SUMMARY OF THE INVENTION

It is, therefore, a principal object of the present invention to provide a panel radiator for a loudspeaker which can produce a desired sound pressure level spectrum over a predetermined frequency range. The panel radiator for a loudspeaker includes a thin laminated composite radiating plate with stiffened peripheral edge and a preselected number of transducers mounted on the laminated composite plate at specific locations in a predetermined feasible region. The laminated composite radiating plate, which consists of a preselected number of orthotropic laminae with predetermined fiber angles with respect to the laminate axes, is capable of radiating sound waves through flexural vibration of the plate when excited by the transducers. The area of the laminated composite radiating plate is divided into feasible and infeasible regions. A laminated composite plate with transducers mounted in the infeasible region radiates too low sound pressure level to be practical. On the contrary, sound pressure level above 80 dB can normally be achieved over a specific frequency range if the plate is excited by transducers mounted in the feasible region. The area of the feasible region is determined using the method revealed in the present invention. The peripheral edge of the laminated composite radiating plate is stiffened by strips of predetermined rigidities. Sound quality and radiation efficiency of the panel radiator over a desired acoustic frequency range are dependent on values of particular parameters of the radiator, including lamination arrangement of the laminated composite radiating plate, specific moduli of the composite laminae used for fabricating the radiating panel, rigidities of the edge strips, and locations of the transducers mounted in the feasible region on the laminated composite radiating plate. Proper selection of the values of the parameters can produce required achievable sound pressure level spectrum of the panel radiator for operation of the loudspeaker over a desired operative acoustic frequency range.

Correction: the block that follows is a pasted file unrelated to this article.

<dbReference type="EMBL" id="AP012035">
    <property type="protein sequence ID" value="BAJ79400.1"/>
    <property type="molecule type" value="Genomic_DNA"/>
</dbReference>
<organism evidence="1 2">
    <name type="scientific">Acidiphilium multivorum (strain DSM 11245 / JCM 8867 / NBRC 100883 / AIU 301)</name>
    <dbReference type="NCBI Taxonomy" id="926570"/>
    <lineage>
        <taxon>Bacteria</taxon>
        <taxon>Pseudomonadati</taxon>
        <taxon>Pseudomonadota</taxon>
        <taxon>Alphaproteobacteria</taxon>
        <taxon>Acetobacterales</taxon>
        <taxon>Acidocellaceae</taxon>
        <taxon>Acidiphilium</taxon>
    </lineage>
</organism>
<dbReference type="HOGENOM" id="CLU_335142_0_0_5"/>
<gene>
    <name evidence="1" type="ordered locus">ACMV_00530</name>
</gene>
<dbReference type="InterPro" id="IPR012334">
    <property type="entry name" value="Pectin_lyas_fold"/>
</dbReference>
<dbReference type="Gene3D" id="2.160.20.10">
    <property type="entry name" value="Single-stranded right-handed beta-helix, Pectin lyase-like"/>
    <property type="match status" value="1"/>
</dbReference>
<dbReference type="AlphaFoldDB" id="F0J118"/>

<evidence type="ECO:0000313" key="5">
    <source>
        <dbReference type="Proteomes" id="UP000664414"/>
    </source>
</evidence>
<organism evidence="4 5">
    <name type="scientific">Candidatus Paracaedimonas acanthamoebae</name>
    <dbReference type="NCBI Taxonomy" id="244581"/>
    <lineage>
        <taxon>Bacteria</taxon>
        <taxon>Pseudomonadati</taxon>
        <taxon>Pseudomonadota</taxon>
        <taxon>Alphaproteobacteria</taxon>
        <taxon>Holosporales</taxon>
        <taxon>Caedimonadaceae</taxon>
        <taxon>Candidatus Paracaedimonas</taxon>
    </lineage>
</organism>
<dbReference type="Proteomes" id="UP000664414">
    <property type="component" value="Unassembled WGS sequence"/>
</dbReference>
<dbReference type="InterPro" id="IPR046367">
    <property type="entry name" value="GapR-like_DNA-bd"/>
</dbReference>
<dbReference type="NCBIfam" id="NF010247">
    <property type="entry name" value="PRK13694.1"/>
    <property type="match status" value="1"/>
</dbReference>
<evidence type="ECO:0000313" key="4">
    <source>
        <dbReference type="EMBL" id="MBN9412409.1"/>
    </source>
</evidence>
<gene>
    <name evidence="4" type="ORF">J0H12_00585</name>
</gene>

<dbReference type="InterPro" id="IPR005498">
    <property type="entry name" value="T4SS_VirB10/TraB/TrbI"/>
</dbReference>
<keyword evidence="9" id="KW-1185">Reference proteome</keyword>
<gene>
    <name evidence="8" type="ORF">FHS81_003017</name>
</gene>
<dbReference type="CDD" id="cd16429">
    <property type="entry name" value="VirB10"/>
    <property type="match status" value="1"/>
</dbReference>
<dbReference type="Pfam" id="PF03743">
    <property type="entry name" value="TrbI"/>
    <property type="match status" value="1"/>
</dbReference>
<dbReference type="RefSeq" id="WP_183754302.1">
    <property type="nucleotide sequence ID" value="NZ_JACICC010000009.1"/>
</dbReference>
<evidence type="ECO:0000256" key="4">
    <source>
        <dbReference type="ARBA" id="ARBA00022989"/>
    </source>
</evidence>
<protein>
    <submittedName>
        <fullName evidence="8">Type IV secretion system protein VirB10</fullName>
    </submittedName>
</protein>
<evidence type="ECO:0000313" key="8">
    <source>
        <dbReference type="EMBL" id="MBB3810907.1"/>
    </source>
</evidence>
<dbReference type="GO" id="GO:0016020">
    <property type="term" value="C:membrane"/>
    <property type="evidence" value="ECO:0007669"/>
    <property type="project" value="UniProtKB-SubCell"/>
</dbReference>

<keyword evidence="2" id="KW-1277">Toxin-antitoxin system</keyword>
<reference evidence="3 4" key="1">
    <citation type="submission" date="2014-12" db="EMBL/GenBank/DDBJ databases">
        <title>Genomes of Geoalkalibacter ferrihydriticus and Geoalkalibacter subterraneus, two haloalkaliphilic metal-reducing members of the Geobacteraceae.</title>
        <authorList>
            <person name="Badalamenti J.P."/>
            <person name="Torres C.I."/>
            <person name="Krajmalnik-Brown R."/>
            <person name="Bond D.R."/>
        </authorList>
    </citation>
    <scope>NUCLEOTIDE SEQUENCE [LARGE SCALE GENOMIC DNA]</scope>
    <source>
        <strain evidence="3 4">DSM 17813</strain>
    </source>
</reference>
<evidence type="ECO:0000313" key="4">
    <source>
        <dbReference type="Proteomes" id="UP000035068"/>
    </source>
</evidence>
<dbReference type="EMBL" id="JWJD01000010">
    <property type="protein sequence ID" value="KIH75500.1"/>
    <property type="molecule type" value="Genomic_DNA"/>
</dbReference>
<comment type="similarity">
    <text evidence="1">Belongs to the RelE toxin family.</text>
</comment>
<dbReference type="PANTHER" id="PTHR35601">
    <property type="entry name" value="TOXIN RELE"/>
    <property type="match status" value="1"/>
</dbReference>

Another object of the invention is to provide a method for designing a laminated composite panel radiator which includes a laminated composite plate stiffened around its peripheral edge with strips of suitable rigidities and a number of transducers mounted on the surface of the laminated composite plate at predetermined locations in the feasible region on the radiating plate. Optimal values of particular parameters of the laminated composite panel radiator, including lamination arrangement of the laminated composite plate and specific moduli of the constituted composite lamina, the area of the feasible region on the laminated composite plate, rigidities of the edge strips, and locations of the transducers in the feasible region are selected in the design process to achieve the required sound pressure level spectrum of the panel radiator for operation of the loudspeaker over a desired acoustic frequency range.

The present invention may best be understood through the following descriptions with reference to the accompanying drawings, in which:

BRIEF DESCRIPTION OF THE DRAWING

FIG. 1 is an illustration of a laminated composite panel-form loudspeaker with an electrodynamic type transducer mounted in the feasible region on the panel radiator;

FIG. 2a is a typical section of FIG. 1 showing a foam rubber type suspension and a soft plastic-impregnated corrugated cloth type suspension on the right and left edges of the panel-form radiator, respectively;

FIG. 2b is a partial front view of FIG. 1 showing a plastic spider type suspension in supporting the panel-form radiator;

FIG. 3a is a section of FIG. 1 on the line A—A;

FIG. 3b is another section of FIG. 1 on the line B—B;

FIG. 4a is an electrodynamic transducer with electric current flowing from top to bottom of the moving coil which yields an upward axial movement;

FIG. 4b is the electrodynamic transducer of FIG. 4a with reversed flow of electric current in the moving coil which yields a downward axial movement;

FIG. 5 is an illustration of the mounting pattern of four electrodynamic transducers in the feasible region on the radiating plate for the panel-form loudspeaker in accordance with the present invention;

FIG. 6 is an illustration of another mounting pattern of four electrodynamic transducers in the feasible region on the radiating plate for the panel-form loudspeaker in accordance with the present invention;

FIG. 7 is an illustration of the mounting pattern of eight electrodynamic transducers in the feasible region on the radiating plate for the panel-form loudspeaker in accordance with the present invention;

FIG. 8 is an illustration of another mounting pattern of eight electrodynamic transducers in the feasible region on the radiating plate for the panel-form loudspeaker in accordance with the present invention;